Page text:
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Queen Kong

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on 23 June 2014

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Transcript of Queen Kong

Queen Kong
By Carol Ann Duffy
Based on King Kong the story of a colossal gorilla, considered to be the eighth wonder of the world. Who was considered powerful and frightening, yet showed human traits such as loneliness. Queen Kong challenges the stereotypical damsel in distress through gender role reversal demonstrating the independence and power if women.
The poem is written as a stream of reminiscent consciousness, “I remember” describing her emotional turmoil and her strength and courage, which contrasts her huge appearance. Yet she is able to show her affection to “her man” through size and dominance, with her careful action she “scooped him up” protecting him and bringing him closer to herself.
In the first few stanzas the poem leads you to believe that Queen Kong, is in fact a human as opposed to a colossal gorilla as she looks through an apartment window in the city. Although she is an enormous terrifying animal, she shows love, affection and passion for a male human. Her delicate and devoted nature is a complete contrast to her appearance, which would suggest that like the original King Kong she would be violent and aggressive.
Queen Kong uses the power shift from male to female to show how despite popular belief, women often have control over men. This is reinforced when Queen Kong states how he is “my (her) little man,” which reveals her affection towards the man but also significantly displays his physical inferiority and her obvious authority. The use of the possessive pronoun “my” again possibly reveals her care for the man but also possibly signifies her ownership of the man and thus shows how she is control.
Duffy’s use of humour is also apparent throughout this poem. This is evident when the people in the village do not hear because they are “used to strangers”-The image of a gorilla walking the streets and no one noticing is completely absurd. There is a further element of humour when Queen Kong states how she is “especially fond of pastrami on rye”. This comic effect is also conveyed in stanza 7 when Queen Kong states “I was discreet, prowled those streets in darkness”. Additionally the notion of her going shopping without anyone noticing adds to the absurdity of the idea and the image of a huge gorilla walking through a shop adds to comical effect Duffy is trying to create. The setting of the poem also reflects the relationship as there is a clash of worlds between man and gorilla and the natural and man-made worlds that they live in - “concrete rainforest.”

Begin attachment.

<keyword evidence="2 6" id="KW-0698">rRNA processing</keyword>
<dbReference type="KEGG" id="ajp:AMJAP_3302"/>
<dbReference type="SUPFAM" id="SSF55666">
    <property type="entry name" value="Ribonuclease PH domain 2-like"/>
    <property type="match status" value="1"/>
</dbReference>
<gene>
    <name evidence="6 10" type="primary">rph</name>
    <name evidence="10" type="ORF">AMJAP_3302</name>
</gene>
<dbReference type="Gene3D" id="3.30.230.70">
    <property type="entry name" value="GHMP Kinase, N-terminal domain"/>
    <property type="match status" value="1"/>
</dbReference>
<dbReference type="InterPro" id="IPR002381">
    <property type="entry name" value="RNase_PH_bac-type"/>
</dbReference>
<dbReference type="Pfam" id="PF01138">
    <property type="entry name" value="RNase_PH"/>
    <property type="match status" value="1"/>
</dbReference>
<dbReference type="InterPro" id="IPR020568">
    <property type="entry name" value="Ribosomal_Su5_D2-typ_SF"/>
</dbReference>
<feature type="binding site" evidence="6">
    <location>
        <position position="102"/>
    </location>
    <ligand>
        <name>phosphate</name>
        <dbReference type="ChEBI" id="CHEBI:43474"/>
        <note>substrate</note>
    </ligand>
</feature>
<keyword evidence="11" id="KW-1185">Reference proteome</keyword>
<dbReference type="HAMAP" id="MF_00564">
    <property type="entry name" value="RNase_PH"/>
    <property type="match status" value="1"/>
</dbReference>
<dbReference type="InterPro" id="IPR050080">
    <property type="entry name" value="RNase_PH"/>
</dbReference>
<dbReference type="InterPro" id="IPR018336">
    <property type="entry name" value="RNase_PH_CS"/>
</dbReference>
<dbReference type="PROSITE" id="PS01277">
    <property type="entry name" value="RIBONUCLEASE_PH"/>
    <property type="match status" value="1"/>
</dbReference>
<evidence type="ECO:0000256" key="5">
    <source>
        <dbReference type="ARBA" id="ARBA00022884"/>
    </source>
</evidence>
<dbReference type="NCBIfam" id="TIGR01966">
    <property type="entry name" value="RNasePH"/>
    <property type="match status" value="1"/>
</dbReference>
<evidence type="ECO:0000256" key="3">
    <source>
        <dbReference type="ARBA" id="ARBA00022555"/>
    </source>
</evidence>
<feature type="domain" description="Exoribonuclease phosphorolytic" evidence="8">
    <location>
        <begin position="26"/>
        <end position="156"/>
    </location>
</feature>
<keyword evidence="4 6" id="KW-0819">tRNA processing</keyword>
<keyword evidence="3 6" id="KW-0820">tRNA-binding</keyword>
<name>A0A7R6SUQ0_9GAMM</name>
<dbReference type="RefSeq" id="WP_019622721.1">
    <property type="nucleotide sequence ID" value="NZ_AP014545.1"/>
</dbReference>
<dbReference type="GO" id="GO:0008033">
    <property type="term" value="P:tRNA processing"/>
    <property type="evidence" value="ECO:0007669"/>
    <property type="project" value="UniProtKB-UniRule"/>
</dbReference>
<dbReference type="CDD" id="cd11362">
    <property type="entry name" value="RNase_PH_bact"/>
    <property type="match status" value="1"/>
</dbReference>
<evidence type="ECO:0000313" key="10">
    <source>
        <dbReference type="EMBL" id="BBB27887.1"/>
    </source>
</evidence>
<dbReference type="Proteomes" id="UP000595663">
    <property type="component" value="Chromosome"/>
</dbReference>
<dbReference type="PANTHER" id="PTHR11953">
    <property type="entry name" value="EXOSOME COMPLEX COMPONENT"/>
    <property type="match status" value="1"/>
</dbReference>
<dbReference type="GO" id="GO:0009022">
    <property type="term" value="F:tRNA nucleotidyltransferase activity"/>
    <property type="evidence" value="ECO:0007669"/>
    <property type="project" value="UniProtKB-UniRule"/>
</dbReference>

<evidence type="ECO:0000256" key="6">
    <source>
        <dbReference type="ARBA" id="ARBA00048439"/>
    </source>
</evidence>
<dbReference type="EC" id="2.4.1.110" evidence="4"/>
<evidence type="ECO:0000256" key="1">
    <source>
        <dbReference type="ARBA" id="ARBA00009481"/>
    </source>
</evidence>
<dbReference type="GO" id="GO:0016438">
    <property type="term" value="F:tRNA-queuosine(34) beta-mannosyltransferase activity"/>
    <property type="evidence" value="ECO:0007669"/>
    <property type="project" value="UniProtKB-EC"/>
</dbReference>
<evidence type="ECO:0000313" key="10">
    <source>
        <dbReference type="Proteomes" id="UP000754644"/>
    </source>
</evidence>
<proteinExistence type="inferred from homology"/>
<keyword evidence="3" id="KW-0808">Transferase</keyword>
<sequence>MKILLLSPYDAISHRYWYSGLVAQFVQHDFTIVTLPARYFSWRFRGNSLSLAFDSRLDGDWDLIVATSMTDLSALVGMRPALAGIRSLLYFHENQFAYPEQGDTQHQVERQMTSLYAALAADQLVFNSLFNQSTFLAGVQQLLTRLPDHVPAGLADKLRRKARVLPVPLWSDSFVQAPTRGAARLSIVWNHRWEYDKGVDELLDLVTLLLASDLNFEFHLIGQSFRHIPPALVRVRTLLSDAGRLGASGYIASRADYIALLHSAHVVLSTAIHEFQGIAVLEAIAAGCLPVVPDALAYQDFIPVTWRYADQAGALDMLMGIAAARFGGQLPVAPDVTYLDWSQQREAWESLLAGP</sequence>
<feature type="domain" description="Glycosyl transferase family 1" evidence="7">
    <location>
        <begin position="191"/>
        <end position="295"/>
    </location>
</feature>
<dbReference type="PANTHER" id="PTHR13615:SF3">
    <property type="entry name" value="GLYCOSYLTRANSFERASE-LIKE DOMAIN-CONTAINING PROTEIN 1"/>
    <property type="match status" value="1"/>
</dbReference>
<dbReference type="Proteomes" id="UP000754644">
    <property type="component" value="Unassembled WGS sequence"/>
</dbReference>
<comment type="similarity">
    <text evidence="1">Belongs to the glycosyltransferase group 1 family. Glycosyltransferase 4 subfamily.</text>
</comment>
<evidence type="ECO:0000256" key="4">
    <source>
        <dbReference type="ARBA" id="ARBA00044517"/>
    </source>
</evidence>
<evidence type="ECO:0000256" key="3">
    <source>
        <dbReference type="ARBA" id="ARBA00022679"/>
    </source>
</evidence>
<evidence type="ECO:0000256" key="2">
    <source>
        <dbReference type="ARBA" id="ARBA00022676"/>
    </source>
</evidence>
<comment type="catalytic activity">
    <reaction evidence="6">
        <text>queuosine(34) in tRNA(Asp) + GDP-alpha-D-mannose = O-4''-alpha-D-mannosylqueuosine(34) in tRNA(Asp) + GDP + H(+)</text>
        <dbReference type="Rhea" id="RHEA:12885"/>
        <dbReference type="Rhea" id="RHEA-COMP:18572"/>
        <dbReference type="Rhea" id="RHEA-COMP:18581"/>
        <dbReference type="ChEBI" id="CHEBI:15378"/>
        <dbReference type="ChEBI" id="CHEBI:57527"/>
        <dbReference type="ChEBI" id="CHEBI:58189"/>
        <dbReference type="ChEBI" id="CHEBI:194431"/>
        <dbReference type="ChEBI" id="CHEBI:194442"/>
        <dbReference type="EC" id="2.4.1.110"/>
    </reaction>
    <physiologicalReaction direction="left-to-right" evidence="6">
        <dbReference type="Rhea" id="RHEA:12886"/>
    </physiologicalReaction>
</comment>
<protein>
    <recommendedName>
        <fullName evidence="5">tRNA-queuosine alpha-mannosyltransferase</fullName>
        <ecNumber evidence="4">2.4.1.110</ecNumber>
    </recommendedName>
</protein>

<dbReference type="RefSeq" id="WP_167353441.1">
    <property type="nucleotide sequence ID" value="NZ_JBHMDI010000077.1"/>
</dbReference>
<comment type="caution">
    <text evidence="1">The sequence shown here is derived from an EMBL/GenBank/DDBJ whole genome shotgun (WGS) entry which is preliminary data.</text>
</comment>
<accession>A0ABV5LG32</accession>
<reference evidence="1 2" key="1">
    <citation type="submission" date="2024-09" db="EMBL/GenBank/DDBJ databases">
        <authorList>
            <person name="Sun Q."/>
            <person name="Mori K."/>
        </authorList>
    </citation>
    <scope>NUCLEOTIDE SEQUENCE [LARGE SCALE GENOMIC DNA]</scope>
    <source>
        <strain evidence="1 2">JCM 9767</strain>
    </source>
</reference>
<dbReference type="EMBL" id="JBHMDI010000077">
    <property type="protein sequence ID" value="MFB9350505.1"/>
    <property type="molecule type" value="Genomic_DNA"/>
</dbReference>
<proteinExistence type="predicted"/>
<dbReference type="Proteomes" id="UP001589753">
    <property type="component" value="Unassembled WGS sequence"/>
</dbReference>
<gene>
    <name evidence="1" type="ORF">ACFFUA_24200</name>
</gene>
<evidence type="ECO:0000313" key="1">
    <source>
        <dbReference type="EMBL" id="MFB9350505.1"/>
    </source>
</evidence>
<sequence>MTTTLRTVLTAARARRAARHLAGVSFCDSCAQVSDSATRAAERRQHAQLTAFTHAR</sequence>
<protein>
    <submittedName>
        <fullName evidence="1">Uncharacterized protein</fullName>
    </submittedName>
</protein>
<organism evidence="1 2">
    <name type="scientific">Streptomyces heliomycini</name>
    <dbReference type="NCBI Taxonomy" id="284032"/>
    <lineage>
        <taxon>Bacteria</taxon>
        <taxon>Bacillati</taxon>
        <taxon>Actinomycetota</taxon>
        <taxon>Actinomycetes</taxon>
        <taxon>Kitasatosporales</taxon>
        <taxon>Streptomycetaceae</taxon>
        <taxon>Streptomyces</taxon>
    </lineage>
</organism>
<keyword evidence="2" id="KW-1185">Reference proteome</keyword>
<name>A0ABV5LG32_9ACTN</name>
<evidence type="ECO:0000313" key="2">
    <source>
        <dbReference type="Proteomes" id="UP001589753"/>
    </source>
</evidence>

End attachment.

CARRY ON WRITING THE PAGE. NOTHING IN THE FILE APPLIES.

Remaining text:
The animalistic instincts and desires of Queen Kong are notable on several occasions in the poem. She “peel[ed] him” like a banana an ape like behaviour as she peels him as she would a banana. “The long nights in the heat” reveal her physical reaction and emphasises her animalistic behaviour in that it is her natural instinct to mate. The way Queen Kong explicitly reveals how she “put the tip of (her) tongue to the grape of his flesh” again emphasises her animalistic behaviour with the alliteration stressing how they went straight to having sex. This accentuates the idea that it was lust and not romance that brought them to have sex. – Queen Kong just using the man to satisfy her own desires –control that she has over him which reinforces her superiority she has and the role reversal where typically the man would have the authority and initiate the relationship.
The control and superiority of Queen Kong is again apparent in stanza 9 “I picked him up like a chocolate from the top layer” – whilst the simile portrays the man as desirable and metaphorically tasty, ultimately he has no control. This concept is developed when Queen Kong refers to the helicopters as “dragonflies”. This metaphor reveals the extent of her power and physicality. Moreover, it can be connected to the threat made earlier on in the poem that she “could swat his plane from the sky like a gnat”- effective in disclosing her control and how he is physically inferior. –shift of power from male to female- male’s often use their physical strength as a threat and in that way are normally superior to women.
Carol Ann Duffy combines wit and compassion with powerfully emotive language to help portray some difficult topical and controversial issues. In dramatizing scenes from childhood, to adult life she discovers moments of consolation through love, memory and loss and as a strong feminist aims to challenge society’s stereotypes, especially within gender roles.
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